In 1856, Preston’s Second Baptist Church was established by Reverend Richard Preston and was named Second Preston Church with reverend Benson Smithers as the pastor. Second Preston Church was one of the original member churches of the African Baptist Association of Nova Scotia, founded by Reverend Richard Preston in 1854. Sometime in the 1860s, Second Preston Church was re-named South Church. In 1879, the congregation reorganized and built a new building in the New Road settlement, now called North Preston, under the leadership of Reverend James Thomas, a Welshman by birth,. The members of South Church renamed their church and new building Saint Thomas Baptist Church out of their love for and in memory of their former pastor Reverend James Thomas who died before the official opening of the new building. Reverend Alexander Bailey became the pastor of the reorganized church. Reverend Edward Dixon succeeded Reverend Bailey as pastor in 1886. (From Church Websight).
About North Preston by Charles Stevenson
In a way, this was a place where black people lived and disserted to a better standard of living once, they found a better place to move to. This area of land was first settled by the black loyalists in the early eighteenth century. According to (King & Limerick) it’s confirmed that 150 different families moved there during the first migration. Unfortunately, only half of the families living there were granted land. Preston was quite different compared to other black communities in Nova Scotia at the time. It was comprised of both white and black people, but equality was nonexistent. It was evident that the white people there were given much more compared to the black people living there. (King & Limerick) mention that over time more and more black refugees left leaving only a quarter of the original number of freed slaves that migrated there. Although the land remained empty and without people, that soon would change. Due to the number of maroons in Jamaica, the British tried to sign a peace treaty with the slaves that freed themselves. This was quickly broken after the maroons tried to free the rest of the slaves, they were eventually sent to North Preston by the British for breaking the peace treaty. They were also treated the same as the black loyalists that came before, but due to their rebellious nature, they would eventually be moved to Sierra Leone. (King & Limerick) mention that the migrators after the Jamaicans would remain indefinitely in North Preston. While the War of 1812 was occurring, the British decided to promise the slaves freedom with a chance to live on a land of their own. Once these slaves were transported to North Preston they remained there. The descendants of the slaves currently live in North Preston today.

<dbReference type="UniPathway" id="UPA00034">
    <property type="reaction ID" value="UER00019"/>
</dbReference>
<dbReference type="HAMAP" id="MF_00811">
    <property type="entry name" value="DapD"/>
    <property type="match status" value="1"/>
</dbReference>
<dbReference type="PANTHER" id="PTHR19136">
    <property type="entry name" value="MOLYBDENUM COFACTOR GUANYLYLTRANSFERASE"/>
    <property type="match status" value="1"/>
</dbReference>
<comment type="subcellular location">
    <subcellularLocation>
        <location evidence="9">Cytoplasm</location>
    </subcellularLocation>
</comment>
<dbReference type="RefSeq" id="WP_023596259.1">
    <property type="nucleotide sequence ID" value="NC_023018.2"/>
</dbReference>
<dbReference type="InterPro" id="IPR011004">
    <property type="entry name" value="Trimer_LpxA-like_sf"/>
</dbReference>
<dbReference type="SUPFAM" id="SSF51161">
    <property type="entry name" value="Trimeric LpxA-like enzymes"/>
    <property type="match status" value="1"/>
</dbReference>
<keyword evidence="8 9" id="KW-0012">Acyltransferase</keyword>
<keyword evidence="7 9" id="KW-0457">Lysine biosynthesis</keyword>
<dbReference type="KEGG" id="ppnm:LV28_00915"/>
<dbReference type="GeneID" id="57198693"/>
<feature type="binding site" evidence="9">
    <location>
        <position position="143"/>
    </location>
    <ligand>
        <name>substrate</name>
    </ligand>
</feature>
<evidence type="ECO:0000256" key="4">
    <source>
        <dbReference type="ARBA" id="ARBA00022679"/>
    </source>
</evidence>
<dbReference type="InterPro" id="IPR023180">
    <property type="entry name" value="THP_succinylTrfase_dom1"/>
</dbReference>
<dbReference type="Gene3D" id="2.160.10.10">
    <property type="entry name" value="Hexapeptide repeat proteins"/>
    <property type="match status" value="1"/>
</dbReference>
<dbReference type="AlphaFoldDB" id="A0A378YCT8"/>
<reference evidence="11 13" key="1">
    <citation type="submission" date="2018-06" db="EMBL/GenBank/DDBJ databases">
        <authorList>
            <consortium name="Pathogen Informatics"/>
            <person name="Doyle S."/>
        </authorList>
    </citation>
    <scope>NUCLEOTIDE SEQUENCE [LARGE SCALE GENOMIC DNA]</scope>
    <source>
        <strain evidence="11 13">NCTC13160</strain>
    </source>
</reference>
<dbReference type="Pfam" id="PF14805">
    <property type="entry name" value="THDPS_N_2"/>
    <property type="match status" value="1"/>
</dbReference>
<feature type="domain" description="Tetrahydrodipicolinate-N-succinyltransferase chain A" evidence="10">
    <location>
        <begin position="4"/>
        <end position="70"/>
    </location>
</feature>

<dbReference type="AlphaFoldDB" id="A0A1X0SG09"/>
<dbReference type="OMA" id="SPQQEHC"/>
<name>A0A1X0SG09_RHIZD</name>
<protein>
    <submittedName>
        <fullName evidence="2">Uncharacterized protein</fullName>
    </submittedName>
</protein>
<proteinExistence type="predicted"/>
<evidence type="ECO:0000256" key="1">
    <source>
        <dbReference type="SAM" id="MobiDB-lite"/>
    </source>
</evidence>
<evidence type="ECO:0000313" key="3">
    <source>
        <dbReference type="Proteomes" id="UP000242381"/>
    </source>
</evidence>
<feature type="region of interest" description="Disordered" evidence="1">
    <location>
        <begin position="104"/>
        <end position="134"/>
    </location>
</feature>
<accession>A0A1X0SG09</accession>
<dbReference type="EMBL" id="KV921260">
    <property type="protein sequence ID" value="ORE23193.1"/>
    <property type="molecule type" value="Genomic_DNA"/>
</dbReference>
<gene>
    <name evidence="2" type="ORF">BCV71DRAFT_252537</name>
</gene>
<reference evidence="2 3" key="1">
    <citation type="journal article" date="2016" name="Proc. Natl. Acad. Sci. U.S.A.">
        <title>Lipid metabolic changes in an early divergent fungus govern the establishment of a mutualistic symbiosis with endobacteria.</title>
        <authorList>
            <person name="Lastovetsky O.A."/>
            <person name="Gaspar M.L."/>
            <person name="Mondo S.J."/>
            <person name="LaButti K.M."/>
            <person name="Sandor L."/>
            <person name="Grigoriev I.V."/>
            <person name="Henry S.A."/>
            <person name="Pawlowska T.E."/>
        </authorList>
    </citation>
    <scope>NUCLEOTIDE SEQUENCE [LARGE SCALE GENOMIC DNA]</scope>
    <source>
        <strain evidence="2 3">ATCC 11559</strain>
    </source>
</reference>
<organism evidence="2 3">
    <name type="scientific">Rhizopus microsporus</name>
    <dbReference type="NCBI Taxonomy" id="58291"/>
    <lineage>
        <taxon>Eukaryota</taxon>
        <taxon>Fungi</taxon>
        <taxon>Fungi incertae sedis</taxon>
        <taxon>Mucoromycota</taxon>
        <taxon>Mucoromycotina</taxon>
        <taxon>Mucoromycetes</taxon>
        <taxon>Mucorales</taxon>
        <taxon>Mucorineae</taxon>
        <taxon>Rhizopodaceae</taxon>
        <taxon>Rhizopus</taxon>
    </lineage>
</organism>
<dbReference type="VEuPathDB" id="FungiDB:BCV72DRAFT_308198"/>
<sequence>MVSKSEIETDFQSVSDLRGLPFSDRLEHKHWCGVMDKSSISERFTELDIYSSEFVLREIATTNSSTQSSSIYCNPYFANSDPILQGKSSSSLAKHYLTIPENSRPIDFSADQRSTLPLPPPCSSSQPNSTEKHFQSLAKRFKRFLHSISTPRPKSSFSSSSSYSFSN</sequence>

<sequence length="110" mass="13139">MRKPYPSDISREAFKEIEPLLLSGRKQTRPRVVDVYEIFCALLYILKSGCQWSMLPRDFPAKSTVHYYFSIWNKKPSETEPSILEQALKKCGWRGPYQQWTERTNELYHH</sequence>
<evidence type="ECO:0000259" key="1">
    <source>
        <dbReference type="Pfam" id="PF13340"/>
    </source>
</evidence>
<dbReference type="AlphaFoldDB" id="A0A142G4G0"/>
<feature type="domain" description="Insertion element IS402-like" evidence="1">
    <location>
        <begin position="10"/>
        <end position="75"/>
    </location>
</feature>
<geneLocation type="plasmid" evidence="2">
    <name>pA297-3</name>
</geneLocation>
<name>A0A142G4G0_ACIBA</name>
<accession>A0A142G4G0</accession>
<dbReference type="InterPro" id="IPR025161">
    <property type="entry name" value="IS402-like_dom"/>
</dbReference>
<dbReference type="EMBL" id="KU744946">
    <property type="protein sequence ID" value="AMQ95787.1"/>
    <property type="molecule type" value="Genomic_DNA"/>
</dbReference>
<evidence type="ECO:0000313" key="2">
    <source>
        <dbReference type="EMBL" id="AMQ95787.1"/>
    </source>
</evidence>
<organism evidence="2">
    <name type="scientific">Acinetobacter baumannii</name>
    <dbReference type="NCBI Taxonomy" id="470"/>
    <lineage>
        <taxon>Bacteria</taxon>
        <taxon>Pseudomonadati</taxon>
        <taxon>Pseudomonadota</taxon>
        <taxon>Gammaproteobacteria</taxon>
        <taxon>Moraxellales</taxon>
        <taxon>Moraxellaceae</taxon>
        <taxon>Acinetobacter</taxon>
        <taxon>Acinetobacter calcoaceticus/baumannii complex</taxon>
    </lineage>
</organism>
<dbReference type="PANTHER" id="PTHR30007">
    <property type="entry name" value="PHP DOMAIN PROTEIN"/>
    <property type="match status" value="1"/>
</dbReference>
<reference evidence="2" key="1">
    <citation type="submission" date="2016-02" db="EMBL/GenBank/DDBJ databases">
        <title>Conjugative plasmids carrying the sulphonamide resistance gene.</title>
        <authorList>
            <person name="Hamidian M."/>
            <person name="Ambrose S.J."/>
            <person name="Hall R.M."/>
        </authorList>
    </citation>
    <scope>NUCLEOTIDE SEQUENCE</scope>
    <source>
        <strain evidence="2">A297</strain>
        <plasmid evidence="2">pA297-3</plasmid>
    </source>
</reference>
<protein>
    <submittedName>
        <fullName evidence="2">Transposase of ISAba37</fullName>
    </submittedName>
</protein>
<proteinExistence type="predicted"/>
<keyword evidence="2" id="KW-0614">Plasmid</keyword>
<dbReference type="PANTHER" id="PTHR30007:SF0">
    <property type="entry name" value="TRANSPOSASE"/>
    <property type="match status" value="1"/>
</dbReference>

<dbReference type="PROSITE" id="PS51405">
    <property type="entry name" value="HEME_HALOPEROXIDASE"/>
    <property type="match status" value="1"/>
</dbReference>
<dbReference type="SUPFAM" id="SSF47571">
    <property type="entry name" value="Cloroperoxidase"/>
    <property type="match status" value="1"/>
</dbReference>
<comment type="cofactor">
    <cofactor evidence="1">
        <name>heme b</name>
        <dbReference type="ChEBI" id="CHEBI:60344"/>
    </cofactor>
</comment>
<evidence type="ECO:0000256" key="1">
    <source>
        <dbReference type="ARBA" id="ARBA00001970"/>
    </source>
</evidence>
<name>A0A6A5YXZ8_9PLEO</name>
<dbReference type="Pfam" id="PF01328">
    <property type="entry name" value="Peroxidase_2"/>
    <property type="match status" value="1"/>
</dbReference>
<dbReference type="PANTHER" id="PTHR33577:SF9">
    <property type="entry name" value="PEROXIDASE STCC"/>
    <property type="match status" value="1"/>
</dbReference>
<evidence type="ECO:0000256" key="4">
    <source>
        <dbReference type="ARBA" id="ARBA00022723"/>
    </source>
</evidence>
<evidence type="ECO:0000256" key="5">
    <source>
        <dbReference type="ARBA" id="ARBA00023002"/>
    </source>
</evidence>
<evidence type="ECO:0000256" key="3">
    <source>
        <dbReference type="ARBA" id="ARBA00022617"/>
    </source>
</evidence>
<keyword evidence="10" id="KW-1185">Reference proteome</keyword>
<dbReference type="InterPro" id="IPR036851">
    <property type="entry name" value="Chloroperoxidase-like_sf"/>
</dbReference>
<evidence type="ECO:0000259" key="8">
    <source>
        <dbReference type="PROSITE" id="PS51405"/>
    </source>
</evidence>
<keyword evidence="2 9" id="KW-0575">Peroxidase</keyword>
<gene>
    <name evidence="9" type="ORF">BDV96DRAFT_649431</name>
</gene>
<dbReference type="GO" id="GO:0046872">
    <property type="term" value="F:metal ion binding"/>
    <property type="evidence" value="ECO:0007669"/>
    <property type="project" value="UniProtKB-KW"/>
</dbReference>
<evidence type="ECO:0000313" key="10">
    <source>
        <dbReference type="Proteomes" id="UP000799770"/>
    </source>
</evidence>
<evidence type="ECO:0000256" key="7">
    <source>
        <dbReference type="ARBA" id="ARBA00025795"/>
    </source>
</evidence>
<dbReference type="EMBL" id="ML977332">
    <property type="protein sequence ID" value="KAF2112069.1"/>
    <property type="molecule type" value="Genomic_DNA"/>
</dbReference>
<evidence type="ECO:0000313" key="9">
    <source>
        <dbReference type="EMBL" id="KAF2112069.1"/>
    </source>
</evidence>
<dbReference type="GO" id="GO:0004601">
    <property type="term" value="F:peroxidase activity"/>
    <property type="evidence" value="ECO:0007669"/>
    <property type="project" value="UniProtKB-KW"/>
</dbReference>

https://blackloyalist.com/cdc/communities/preston.htm. (n.d.). https://blackloyalist.com/cdc/communities/preston.htm
“Scene at North Preston, showing the Baptist church” courtesy of Nova Scotia Archives
Saint Thomas Baptist Church – courtesy of Saint Thomas Baptist Church.